Bills Impacting Authorities
Bills dealing with public meeting requirements of municipal authorities and municipalities when considering acquisitions, leases, and sales of water or sewer systems:
HB 477 (Harper) – reintroduced from last session, the bill provides for public notice and public meeting requirements of a municipality prior to entering into an agreement to sell or lease of a sewer or water system owned or operated by a municipal authority or a municipality. Specifically, the municipality is required to hold at least one publically advertised meeting to discuss the potential sale or lease and the potential purchaser or lessee is required to attend the public meeting. Notice of the public meeting must be published once a week for two consecutive weeks before the meeting. The notice also must be posted not more than 60 days nor fewer than seven days prior to agreeing to the sale or lease of the water or sewer system.
The bill was unanimously reported from the House Local Government committee at which Chairman Harper noted that in her area of the state a lot of entities are considering the sale of their water and sewer systems to larger systems, and that can result in changes for users, like increases in rates. She said the bill would let people know such changes "are in the offing" and give them a chance to talk to their elected officials about it. PMAA supports the bill.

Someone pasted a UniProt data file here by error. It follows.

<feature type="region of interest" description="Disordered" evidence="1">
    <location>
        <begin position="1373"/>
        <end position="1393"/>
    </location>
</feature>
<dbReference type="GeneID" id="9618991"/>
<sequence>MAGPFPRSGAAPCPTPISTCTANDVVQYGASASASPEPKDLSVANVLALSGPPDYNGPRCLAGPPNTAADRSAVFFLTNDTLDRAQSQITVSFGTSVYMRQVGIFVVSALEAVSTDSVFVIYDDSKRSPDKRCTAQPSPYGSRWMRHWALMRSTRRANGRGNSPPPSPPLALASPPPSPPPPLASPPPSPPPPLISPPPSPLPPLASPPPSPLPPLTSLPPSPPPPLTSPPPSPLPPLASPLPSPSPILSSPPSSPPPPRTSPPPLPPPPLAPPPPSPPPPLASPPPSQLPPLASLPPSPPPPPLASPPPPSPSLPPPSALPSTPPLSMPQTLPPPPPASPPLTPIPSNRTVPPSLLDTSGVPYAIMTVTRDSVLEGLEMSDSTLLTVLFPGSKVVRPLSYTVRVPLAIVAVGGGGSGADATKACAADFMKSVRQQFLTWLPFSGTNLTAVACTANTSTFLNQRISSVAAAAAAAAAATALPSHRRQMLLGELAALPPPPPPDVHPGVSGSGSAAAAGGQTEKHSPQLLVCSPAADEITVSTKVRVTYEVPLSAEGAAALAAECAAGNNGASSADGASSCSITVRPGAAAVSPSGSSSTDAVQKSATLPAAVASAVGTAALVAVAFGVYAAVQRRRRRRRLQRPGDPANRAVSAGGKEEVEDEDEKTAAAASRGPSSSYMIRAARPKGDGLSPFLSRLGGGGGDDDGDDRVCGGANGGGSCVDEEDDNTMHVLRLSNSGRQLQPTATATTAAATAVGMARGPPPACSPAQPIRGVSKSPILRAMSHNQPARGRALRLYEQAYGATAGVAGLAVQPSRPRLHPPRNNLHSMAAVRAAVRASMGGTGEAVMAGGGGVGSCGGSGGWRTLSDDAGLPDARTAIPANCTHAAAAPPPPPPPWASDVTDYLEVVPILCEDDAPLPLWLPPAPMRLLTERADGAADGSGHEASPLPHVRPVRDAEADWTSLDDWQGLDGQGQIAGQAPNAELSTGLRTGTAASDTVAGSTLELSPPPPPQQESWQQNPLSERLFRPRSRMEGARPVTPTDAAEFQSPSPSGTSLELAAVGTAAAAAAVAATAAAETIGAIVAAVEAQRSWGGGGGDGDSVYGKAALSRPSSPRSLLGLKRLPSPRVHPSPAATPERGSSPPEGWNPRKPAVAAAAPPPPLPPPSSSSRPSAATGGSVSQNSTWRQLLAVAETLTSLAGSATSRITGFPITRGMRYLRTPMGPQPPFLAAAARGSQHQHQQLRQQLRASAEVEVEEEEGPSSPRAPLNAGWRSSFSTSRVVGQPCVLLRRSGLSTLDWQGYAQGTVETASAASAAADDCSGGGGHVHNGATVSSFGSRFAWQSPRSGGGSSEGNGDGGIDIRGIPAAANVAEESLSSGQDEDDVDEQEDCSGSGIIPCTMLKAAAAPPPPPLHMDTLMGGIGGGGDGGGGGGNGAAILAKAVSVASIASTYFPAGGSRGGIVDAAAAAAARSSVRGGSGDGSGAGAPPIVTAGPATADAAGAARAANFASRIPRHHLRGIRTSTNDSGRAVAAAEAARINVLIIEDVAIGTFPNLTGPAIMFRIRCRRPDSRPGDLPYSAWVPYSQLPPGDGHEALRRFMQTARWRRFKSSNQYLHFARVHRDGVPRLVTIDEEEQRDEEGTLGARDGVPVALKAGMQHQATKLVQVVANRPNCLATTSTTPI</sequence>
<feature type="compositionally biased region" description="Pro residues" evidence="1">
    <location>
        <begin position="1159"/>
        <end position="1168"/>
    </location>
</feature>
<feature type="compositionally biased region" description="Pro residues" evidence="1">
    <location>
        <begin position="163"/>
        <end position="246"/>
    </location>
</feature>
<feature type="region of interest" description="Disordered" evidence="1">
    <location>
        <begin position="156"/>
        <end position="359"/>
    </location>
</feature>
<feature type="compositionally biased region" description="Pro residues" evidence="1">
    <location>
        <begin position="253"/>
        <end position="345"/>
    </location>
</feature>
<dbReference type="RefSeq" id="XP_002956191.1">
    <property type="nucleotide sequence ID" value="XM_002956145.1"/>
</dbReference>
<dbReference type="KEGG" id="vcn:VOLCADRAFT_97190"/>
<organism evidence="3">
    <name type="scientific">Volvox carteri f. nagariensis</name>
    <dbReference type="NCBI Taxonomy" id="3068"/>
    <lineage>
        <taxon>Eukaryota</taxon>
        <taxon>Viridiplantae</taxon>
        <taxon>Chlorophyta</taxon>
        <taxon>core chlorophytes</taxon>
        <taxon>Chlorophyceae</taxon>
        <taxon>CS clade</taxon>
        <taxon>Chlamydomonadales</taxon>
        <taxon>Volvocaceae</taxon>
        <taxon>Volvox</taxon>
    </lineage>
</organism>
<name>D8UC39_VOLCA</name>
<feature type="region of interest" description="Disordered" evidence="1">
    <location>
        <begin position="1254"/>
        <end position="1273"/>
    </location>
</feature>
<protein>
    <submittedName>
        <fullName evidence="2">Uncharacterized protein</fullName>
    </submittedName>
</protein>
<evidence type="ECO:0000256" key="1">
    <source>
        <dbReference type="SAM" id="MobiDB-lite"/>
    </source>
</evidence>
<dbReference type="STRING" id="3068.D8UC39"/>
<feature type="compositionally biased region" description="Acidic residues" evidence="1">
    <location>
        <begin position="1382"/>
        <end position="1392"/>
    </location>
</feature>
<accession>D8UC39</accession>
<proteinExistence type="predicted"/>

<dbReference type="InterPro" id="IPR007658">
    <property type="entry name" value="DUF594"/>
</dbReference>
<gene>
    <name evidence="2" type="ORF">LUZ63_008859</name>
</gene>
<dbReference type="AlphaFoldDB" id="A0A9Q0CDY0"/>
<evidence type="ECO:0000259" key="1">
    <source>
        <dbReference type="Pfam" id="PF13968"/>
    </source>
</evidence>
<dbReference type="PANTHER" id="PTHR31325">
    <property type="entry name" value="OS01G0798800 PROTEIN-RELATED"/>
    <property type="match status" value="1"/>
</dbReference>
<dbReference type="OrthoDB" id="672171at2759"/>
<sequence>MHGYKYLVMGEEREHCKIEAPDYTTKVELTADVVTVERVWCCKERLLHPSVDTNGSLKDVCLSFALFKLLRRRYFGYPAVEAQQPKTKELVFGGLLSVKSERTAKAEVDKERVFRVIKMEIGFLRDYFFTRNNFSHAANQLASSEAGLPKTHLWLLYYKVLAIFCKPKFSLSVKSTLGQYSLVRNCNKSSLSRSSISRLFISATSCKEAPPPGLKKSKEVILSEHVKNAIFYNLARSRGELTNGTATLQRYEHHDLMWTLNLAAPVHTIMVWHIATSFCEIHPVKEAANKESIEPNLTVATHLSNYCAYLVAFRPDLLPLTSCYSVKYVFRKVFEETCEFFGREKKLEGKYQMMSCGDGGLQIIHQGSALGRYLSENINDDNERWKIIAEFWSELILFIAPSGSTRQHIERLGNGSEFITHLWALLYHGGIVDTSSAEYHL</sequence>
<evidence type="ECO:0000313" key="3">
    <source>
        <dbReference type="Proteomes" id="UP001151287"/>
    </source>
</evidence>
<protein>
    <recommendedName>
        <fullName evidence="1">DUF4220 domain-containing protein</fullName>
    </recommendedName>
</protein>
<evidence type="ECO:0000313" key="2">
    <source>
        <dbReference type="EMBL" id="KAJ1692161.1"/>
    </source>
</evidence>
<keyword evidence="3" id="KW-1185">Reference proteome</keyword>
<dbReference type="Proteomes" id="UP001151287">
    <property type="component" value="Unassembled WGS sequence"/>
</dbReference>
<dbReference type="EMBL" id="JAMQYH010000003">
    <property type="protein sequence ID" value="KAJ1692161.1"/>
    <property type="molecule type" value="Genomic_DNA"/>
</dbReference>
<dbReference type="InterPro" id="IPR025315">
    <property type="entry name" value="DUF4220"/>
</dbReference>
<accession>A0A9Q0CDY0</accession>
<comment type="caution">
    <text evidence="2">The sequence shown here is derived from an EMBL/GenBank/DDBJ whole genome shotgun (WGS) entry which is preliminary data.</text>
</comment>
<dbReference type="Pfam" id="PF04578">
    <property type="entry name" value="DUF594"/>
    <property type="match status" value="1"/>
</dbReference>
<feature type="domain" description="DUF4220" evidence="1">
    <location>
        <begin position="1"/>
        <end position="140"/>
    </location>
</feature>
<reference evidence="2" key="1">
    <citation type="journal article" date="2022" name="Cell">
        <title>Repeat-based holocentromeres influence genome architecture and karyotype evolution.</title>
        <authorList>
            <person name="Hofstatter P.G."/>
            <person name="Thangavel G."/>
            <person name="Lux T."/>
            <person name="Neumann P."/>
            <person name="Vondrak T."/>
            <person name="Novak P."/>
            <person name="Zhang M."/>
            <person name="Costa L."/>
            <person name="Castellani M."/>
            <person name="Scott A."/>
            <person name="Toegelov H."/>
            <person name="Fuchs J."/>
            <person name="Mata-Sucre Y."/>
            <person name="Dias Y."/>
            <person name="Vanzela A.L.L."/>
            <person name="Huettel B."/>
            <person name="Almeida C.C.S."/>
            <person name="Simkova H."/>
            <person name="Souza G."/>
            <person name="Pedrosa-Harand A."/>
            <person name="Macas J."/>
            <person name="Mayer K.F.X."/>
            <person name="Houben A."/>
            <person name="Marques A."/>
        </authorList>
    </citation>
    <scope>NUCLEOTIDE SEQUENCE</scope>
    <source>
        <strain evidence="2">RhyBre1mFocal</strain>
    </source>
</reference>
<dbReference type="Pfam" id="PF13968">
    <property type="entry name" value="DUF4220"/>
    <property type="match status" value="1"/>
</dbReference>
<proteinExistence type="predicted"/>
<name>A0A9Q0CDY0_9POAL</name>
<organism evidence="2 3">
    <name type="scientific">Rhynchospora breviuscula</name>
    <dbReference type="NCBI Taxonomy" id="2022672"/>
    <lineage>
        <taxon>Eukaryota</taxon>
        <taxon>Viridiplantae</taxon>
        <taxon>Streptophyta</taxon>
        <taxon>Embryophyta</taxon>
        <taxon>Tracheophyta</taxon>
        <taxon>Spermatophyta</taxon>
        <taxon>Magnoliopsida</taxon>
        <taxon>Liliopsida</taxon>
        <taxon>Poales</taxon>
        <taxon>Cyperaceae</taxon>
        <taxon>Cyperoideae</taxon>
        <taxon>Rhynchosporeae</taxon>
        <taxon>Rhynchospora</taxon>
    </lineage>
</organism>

HB 104 (Godshall) - this bill, which was also introduced last session, addresses municipal authority acquisitions and sales. It requires authorities to hold an advertised public meeting and discuss the details and anticipated or projected public benefits at a public meeting, and retain written minutes with the details. Public benefit in the bill is defined as rate reduction, improved service quality, improved service reliability or other clearly defined benefit to a ratepayer of the authority. PMAA supports the bill and believes that an open public meeting to discuss acquisitions or sales of public water and sewer utilities presents customers the opportunity to be informed about changes in utility ownership, service, rates, and responsibilities.
PMAA was able to have an amendment added to the bill last session and that amendment remains in the current version of the bill which extends the time requirement for submission of authorities’ annual financial report to the Department of Community and Economic Development (DCED). No matter when an authority’s fiscal year ends, it has 180 days to submit the report to DCED. The report must also be posted on the authority’s website, and those authorities without a website must share it electronically or other means with the municipality(ies) the authority serves.
HB 791 (Davis) – the bill requires municipalities to hold public hearings prior to the sale or acquisition of water and sewer infrastructure. It also requires municipalities to allow for public comment during a meeting concerning the sale of such infrastructure. Finally, ratepayers are to be notified on their billing statement prior to a public meeting regarding such a sale.
Bills providing for public funds to pay for private water and sewer laterals:
Public Funds for Private Sewer Laterals
SB 334 (Fontana) allows authorities and local governments the option to use public funds for the repair or extension of private lateral sewer lines if it is determined that it will benefit public health, the sewer system or will prevent damages to public property. The authority or local government would decide if they want to designate public funding for such a cause and determine the guidelines for eligibility for such a program.